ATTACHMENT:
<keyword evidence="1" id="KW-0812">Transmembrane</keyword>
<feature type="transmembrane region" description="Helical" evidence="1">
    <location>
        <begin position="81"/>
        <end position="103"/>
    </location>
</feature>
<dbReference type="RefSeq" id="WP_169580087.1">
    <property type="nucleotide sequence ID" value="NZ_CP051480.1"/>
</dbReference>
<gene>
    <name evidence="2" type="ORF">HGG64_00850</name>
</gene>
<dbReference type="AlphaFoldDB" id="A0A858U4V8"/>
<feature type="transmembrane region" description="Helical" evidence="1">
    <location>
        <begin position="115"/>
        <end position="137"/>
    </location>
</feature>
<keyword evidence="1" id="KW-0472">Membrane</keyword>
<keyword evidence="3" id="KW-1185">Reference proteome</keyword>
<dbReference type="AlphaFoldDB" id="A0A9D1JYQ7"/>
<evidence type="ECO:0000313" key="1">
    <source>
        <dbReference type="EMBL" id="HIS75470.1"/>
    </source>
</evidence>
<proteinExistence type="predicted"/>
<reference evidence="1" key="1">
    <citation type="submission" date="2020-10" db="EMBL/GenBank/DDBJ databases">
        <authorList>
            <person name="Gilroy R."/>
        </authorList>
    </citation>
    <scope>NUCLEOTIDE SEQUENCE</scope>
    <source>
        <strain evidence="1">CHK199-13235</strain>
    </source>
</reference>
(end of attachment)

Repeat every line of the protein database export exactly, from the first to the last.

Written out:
<keyword evidence="1" id="KW-0812">Transmembrane</keyword>
<feature type="transmembrane region" description="Helical" evidence="1">
    <location>
        <begin position="81"/>
        <end position="103"/>
    </location>
</feature>
<dbReference type="RefSeq" id="WP_169580087.1">
    <property type="nucleotide sequence ID" value="NZ_CP051480.1"/>
</dbReference>
<gene>
    <name evidence="2" type="ORF">HGG64_00850</name>
</gene>
<dbReference type="AlphaFoldDB" id="A0A858U4V8"/>
<feature type="transmembrane region" description="Helical" evidence="1">
    <location>
        <begin position="115"/>
        <end position="137"/>
    </location>
</feature>
<keyword evidence="1" id="KW-0472">Membrane</keyword>
<keyword evidence="3" id="KW-1185">Reference proteome</keyword>
<dbReference type="AlphaFoldDB" id="A0A9D1JYQ7"/>
<evidence type="ECO:0000313" key="1">
    <source>
        <dbReference type="EMBL" id="HIS75470.1"/>
    </source>
</evidence>
<proteinExistence type="predicted"/>
<reference evidence="1" key="1">
    <citation type="submission" date="2020-10" db="EMBL/GenBank/DDBJ databases">
        <authorList>
            <person name="Gilroy R."/>
        </authorList>
    </citation>
    <scope>NUCLEOTIDE SEQUENCE</scope>
    <source>
        <strain evidence="1">CHK199-13235</strain>
    </source>
</reference>